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The Inheritance of Loss

by Kiran Desai

So much has already been written about this Booker Prize winning novel that it seems rather superfluous to present another review but as it is now available in paperback the time is right for bookgroup discussion.

The setting is Kalimpong on the India-Nepal border with the magnificent Himalayas as a backdrop. The orphaned Sai is sent to live with her silent, misanthropic grandfather, a retired English educated judge; the cook (we never learn his name) and the dog, Mutt. They live in a crumbling termite-infested mansion – a fitting metaphor for the soon-to-be crumbling social order.

The colonial legacy is all around. An odd assortment of neighbours helps take care of Sai’s education. Anglophile sisters, Lola and Noni tend their garden where they grow (as far as they know) the only broccoli grown in India from English seed, hang their Marks and Spencer knickers on the line and use Pond’s cold cream. There’s also Uncle Potty who likes his wee dram and father Booty a Swiss émigré. These unofficial guardians feel that Sai needs better maths and physics teaching so they find the handsome Gyan, a local Nepalese boy, slightly older than Sai, to take care of this - and Sai and Gyan’s friendship blossoms into a secret romance.

Parallel with the story of Sai & co is the story of Biju, the cook’s son. Biju has gone to New York to seek his fortune but soon finds out that the streets of NYC are not paved with gold. Actually, he rarely sees the streets at all. What the family back home don’t know is that he moves from one awful kitchen job to the other, ill-treated (even by better-off Indians) his companions a hodge-podge of nationalities: “Above the restaurant was French, but below it was Mexican and Indian. And, when a Paki was hired, it was Mexican, Indian, Pakistani”. The cook is so proud of Biju, the son who is going to make good. But the disillusioned Biju can only think of his beloved hills, his father, and how to find a way back home.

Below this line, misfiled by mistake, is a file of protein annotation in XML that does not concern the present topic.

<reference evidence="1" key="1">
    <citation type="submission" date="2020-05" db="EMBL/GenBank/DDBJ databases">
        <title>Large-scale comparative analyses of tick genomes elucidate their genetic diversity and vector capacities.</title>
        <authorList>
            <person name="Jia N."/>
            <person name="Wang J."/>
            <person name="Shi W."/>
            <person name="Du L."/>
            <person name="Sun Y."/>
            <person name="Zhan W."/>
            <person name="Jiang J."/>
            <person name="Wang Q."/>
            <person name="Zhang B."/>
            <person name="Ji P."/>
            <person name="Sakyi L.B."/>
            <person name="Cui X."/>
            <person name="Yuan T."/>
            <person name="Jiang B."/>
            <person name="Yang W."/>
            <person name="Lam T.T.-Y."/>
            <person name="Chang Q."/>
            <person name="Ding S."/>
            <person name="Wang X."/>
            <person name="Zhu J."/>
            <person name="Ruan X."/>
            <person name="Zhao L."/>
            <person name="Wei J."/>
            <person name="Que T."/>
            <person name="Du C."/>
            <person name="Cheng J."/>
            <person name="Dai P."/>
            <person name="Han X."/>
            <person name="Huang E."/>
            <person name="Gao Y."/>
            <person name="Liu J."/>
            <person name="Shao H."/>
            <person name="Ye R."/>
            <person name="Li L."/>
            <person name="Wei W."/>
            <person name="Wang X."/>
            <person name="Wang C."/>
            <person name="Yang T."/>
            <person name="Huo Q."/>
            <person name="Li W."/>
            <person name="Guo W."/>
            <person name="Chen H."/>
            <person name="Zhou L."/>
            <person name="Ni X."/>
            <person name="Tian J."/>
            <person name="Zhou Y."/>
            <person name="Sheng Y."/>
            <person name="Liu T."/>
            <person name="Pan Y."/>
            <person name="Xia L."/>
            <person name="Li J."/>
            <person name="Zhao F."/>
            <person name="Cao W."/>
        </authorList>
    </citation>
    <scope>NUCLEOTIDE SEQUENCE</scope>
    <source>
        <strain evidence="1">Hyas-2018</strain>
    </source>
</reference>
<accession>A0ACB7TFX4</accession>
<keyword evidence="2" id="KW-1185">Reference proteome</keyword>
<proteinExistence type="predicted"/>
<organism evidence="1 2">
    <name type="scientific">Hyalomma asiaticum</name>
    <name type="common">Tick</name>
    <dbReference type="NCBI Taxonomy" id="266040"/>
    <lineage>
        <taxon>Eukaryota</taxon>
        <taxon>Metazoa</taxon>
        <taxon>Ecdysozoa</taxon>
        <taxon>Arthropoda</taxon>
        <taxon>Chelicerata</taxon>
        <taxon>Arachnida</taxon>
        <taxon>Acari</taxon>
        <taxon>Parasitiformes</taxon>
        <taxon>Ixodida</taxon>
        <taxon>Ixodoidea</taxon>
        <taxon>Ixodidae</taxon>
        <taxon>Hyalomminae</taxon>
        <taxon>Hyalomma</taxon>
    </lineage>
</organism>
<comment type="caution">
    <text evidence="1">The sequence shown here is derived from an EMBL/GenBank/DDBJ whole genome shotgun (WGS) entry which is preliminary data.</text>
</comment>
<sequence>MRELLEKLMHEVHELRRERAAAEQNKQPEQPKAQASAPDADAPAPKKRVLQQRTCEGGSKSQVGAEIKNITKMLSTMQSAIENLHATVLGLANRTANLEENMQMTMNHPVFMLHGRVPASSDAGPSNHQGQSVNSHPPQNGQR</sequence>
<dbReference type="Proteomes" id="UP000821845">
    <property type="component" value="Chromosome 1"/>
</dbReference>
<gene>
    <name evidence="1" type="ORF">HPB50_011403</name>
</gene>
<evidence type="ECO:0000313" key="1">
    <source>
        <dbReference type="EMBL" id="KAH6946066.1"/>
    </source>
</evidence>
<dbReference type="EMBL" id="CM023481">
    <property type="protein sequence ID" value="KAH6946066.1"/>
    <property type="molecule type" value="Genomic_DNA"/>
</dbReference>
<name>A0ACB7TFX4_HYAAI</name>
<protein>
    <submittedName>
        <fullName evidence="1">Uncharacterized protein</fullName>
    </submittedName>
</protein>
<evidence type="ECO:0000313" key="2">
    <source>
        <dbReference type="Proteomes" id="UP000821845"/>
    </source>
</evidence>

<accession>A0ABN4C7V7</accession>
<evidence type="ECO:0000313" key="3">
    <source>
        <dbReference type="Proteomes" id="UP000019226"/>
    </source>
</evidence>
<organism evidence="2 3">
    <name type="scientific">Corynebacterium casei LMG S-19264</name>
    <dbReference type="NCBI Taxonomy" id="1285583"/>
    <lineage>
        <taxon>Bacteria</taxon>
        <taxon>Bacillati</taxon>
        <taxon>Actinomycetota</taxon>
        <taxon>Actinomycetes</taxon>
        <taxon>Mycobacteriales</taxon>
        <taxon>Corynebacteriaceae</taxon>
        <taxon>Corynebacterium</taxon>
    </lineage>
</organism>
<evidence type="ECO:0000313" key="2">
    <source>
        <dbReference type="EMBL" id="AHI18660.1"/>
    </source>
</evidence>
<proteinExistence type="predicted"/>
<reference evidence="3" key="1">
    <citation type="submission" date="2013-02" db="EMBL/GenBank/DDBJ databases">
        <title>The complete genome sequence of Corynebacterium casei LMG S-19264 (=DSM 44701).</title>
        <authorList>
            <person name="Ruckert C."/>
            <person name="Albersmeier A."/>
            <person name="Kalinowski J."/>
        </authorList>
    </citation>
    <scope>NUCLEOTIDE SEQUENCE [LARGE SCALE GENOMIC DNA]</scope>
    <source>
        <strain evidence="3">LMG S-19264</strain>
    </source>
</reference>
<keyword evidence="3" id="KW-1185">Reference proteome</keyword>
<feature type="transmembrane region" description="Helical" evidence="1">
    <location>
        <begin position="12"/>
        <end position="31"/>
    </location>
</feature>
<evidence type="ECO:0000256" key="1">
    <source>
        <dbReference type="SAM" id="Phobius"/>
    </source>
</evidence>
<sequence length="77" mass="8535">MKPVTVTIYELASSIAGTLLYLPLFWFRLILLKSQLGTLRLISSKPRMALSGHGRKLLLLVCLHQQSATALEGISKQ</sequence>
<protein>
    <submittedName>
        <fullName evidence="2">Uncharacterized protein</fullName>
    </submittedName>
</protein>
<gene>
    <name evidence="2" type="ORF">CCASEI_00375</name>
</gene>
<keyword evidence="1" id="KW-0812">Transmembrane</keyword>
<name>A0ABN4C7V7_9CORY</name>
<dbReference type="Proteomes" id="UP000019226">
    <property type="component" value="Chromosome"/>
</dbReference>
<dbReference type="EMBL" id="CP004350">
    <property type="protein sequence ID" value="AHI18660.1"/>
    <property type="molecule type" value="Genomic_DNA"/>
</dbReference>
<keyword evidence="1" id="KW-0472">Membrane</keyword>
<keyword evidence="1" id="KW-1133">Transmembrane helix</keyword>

Meanwhile back home civil unrest in the surrounding hills is quietly bubbling under. An attack on the judge’s house by local insurgents looking for guns disturbs the relative peace and the inhabitants of Kalimpong are increasingly perturbed. Gyan becomes influenced by the revolutionaries and comes to see Sai as “one of them”. Conscious of his inferior caste he joins the insurgents and rejects Sai.

Biju finally decides to make his way homeward as the order is rapidly changing. And with this change each of the characters is prompted to reflect on his or her life, losses, regrets and insecurities.

This book was seven years in the making and through focusing on the lives of this disparate group of individuals Kiran Desai manages to cover issues of multiculturalism, globalisation, immigration, and the ever increasing phenomenon of the terrorist threat, sometimes with humour, but mostly humanely and sympathetically. A tour de force!


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